One of the important aspects of Communist Party policy was lie. To cover crimes they lied to its own population, lied themselves, because the truth was never in favour of communism. So, why they would tell the truth to their sworn enemies?????


It is time now to shed some light on the “professional historians” I refer to here. Who are they? Well, to my best understanding, it seems there is a group of friends at the top including, David Glantz, John Erickson, Gabriel Gorodetskey, Jonathan House. This core is also highly supported by other famous names, such as Jonathan Haslem, Robin Edmonds, Roger Reese, John Lukacs, among many others. If you read their works, their articles, their interviews you will immediately notice their tendency to praise each others works. Those from the outer circle, usually not military historians, would contribute by a praising book review of their works in renowned journals, such as Foreign Affairs is.

In case you want to understand the historiography of WWII, make sure to read BOTH SIDES OF THE STORY and make up your own mind about it! Only then you will begin to understand the whole complexity of the problem.




#9 Sloniksp

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Posted 17 August 2009 - 03:28 PM

I think that Hitler, defending himself from the USSR and launching preventive war in some way had saved western civilization.

1939 Partition of Poland between Stalin and Hitler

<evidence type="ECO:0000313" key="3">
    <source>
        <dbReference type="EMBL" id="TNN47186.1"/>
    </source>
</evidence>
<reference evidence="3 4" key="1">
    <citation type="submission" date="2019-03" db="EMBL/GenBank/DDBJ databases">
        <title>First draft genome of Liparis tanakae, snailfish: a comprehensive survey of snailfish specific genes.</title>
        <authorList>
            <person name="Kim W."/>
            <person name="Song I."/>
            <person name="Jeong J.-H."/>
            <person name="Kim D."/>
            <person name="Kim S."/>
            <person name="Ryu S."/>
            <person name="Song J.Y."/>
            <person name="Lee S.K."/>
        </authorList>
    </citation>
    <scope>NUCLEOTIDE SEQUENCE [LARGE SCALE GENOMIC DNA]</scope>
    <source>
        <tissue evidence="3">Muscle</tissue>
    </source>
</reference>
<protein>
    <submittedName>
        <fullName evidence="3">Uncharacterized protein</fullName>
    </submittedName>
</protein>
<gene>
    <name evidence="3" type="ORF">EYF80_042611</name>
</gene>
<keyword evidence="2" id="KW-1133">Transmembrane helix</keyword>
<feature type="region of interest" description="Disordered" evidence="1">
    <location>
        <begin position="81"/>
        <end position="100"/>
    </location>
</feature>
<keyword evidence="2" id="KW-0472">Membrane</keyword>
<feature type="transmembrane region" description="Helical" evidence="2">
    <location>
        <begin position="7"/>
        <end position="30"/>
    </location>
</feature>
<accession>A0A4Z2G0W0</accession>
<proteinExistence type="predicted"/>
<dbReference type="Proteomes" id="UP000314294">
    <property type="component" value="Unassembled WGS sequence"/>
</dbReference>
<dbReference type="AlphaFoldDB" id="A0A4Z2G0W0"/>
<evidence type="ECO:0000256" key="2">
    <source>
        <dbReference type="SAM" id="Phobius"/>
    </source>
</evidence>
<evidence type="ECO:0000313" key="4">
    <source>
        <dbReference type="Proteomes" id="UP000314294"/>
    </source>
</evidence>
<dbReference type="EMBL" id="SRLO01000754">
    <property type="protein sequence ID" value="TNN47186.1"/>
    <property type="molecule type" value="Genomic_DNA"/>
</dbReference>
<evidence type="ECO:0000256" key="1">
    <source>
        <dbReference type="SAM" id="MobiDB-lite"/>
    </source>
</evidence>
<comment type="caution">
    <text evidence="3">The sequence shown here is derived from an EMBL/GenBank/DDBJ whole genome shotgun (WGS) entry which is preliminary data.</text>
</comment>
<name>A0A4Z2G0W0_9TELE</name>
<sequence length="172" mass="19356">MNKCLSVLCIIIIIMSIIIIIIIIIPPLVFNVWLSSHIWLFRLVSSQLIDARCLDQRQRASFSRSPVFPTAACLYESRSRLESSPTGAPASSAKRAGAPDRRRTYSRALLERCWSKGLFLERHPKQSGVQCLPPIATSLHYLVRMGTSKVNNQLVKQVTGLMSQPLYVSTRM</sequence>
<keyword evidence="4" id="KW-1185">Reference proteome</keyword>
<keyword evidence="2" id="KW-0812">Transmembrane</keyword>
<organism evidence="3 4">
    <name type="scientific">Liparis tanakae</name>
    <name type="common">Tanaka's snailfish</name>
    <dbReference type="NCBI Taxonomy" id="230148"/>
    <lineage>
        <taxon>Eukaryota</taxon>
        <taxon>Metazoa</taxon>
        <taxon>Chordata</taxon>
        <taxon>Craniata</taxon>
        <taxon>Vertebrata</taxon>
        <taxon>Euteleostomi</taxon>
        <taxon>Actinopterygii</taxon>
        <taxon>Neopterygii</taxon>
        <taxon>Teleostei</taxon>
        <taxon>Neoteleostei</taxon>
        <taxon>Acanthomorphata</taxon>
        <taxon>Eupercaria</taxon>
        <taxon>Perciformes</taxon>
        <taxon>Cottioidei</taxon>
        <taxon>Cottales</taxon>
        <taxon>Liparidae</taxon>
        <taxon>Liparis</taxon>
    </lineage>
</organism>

1939 – 1940 Successful offensive war against Japan and Finland
1940 Aggression against six neutral
European states — Poland, Finland, Estonia, Lithuania, Latvia and Romania
1941 Preparation for an aggression on a massive scale
More than five million of regular Red Army troops were deployed near the west frontier (not mentioning 1000000 of paratroopers). Also two dozen of thousands of advanced tanks and aircrafts, the best in the world artillery were ready to ‘liberate’ Europe, thereby to paint all Europe red color.
But Hitler had launched his surprise attack and disturbed Stalin’s plan to conquer Europe. Anyway, Stalin did his best to take at least half of Europe at the end of the WWII.

By 1941 USSR had biggest army and the best armaments ever, including more than 23000 of tanks and 18000 aircrafts, 60000 of cannons, while no army in the world didn’t have anything like that even in their military dreams at that moment.


Hitler simply had no choice at that moment whether attack USSR or not, because he knew very well that the Soviets were preparing offensive operation on eastern borders with dense concentration in south, not far from the Germans only oil in Romania.